Factory Five shows off its upcoming 9.5-liter F9R kit supercar
Some folks want to buy a carbon-bodied, fire-breathing supercar. Others want to build one themselves, and the kit car wizards at Factory Five Racing are getting toward the pointy end of a project to replace the brand's top-shelf GTM supercar kit with something even more extreme and tasty.
The team brought its new F9R front-mid engine space frame chassis to SEMA, complete with an absolutely ludicrous crate engine, just to demonstrate the ridiculous degree of flexibility it offers. It'll take small or large block Ford motors, as well as anything with the letters L and S stamped into it, up to and including the outrageously excessive 9.5-liter V12 LS engine developed by Race Cast Engineering in Australia.
This single-piece machined iron block motor can be bought as a plug-and-play crate engine, pre-assembled with Haltech engine management and Bosch injectors, and pre-tuned on a dyno, for US$55,200 – although there's plenty to be saved by doing the assembly and tune yourself. It's a roaring monster of a thing, although Race Cast has detuned it to a relatively gentle 700-odd horsepower to make sure it can run on any old pump gas, and be super reliable.
That gentleness is, of course, relative; it makes between 600 and 700 lb-ft (813 and 949 Nm) of torque wherever you choose to lay a boot into it, so you're one naughty thought away from being sideways at any given moment. And you can easily tune it up north of 1,000 hp if you're willing to deal with something more highly-strung. We thoroughly recommend you watch Fullboost's excellent interview with Matt Corish from Race Cast, a video that also includes several dyno runs of this screaming, 7,000-rpm monster and some fun footage of what it can do stuck in a Kia van.
It's probably not the most efficient thing in the whole world, mind you, and if you choose to go that way, you'll need to sleep with one eye open, knowing that Greta Thunberg is justifiably amassing an army of high schoolers to march on your position and pre-punish you for the scorched Earth you'll be leaving them to reach adulthood in. Them's the breaks.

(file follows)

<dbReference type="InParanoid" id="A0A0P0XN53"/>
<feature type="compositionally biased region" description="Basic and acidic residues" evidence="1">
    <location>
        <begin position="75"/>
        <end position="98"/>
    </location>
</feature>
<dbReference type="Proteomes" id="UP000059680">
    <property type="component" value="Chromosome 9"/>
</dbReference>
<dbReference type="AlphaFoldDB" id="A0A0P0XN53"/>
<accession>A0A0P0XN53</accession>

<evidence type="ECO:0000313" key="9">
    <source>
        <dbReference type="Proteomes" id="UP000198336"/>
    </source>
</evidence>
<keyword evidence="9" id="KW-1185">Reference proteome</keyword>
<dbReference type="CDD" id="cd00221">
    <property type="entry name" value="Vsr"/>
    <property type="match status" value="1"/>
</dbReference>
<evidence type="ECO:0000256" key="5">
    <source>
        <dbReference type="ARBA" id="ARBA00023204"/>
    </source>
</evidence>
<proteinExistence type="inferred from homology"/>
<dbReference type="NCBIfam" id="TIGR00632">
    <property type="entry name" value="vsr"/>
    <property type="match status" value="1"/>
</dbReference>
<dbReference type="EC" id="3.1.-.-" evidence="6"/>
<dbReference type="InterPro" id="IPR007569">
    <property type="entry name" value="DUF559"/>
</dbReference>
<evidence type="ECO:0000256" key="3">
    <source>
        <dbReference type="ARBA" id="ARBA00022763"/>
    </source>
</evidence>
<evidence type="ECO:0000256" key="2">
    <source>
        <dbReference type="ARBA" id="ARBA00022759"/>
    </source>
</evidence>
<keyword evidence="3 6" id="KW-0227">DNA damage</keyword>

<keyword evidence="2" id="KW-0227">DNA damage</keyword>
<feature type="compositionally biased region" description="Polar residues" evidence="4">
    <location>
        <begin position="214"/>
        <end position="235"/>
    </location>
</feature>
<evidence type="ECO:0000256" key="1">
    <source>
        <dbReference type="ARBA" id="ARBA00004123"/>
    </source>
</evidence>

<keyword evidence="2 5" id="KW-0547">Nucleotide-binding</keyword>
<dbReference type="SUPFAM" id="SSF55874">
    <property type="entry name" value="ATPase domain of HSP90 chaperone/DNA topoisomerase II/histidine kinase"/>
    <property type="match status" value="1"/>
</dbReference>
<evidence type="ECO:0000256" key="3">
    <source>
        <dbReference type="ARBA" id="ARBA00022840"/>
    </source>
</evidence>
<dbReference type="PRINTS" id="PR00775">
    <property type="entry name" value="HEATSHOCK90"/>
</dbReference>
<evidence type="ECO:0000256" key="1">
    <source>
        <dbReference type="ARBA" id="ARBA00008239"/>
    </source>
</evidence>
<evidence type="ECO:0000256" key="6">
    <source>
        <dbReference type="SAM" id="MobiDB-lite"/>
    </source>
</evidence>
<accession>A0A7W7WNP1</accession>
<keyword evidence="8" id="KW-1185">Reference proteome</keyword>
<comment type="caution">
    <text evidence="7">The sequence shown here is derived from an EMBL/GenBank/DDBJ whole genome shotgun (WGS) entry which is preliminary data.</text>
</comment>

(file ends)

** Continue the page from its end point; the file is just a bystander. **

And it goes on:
Still, that LS V12, or anything less extreme you care to bother with, will fit straight into the front engine bay of the F9R chassis as you can see above. And now we've also got something to look at for the exterior. These renders aren't final – indeed, says Factory Five's Dave Smith, the car itself is yet to be fully greenlit, and he won't hesitate to pull the plug if he doesn't feel it'll be a worthy successor to the GTM. But the F9R represents a leap forward in design technology for the company.
Where previously, sketches would have to be realized through the painstaking, messy and time-consuming process of clay sculpting, Factory Five has gone to full digital design for the F9R, using VR goggles to allow team members to walk around the car in virtual space to get a sense of which lines and proportions need to change.
Lead designer on the project is Phil Frank, who penned the original Saleen S7 nearly 20 years ago. Frank says he's got a lot more hours in the F9R than he ever did on the Saleen, which is saying something. The F9R as it stands is almost 80 inches (around 2 m) wide but only 46 inches (117 cm) high. The team is targeting a total vehicle weight under 2,400 lb (1,088 kg), so while it's not quite a Lotus Elise, it's still super-light for something with such awesome performance potential.
Bodywork is entirely carbon composite, delivered clear coated so you can rock the carbon look without having to pay to paint the thing if you don't want to. The supercoupe look is sharp and nicely detailed, with downforce and drag reduction in the form of extravagant splitters, diffusers, side skirts and a whopping big wing that'd fit right into a Fast and the Furious movie.
There are dirty big vents in the hood, and four chunky oval exhausts at the back, but the signature visual feature by far is the louvred rear window, which makes the car look like its hackles are up, and gives this slick supercar design a tough, muscular edge. It looks great, and the team says it's headed to the wind tunnel for performance tuning and tweaking soon.
The kit car's price is unknown as yet, but for reference, the old GTM kit started at $24,990, meaning you could pick up a kit, a donor Corvette and an old Porsche transaxle and have it built for somewhere between $35,000-$50,000. The F9R will cost more – certainly if you go for that vastly silly LS V12 – but like all kit cars, it'll cost a fraction of the price of anything else that offers the same exotic looks and performance, provided you've got the will, skill and garage space to get it done.
Factory Five is working on finishing things up and getting some test cars on the road, with production roughly scheduled to begin in a year's time. So you won't be seeing one of these in the wild for a while yet – but when you do, you can be pretty sure that whoever's driving it has put a ton of blood, sweat and skinned knuckles into it instead of just slapping down a platinum Amex card.
A rendering of the car can be seen from all angles in the video below.
Source: Factory Five Racing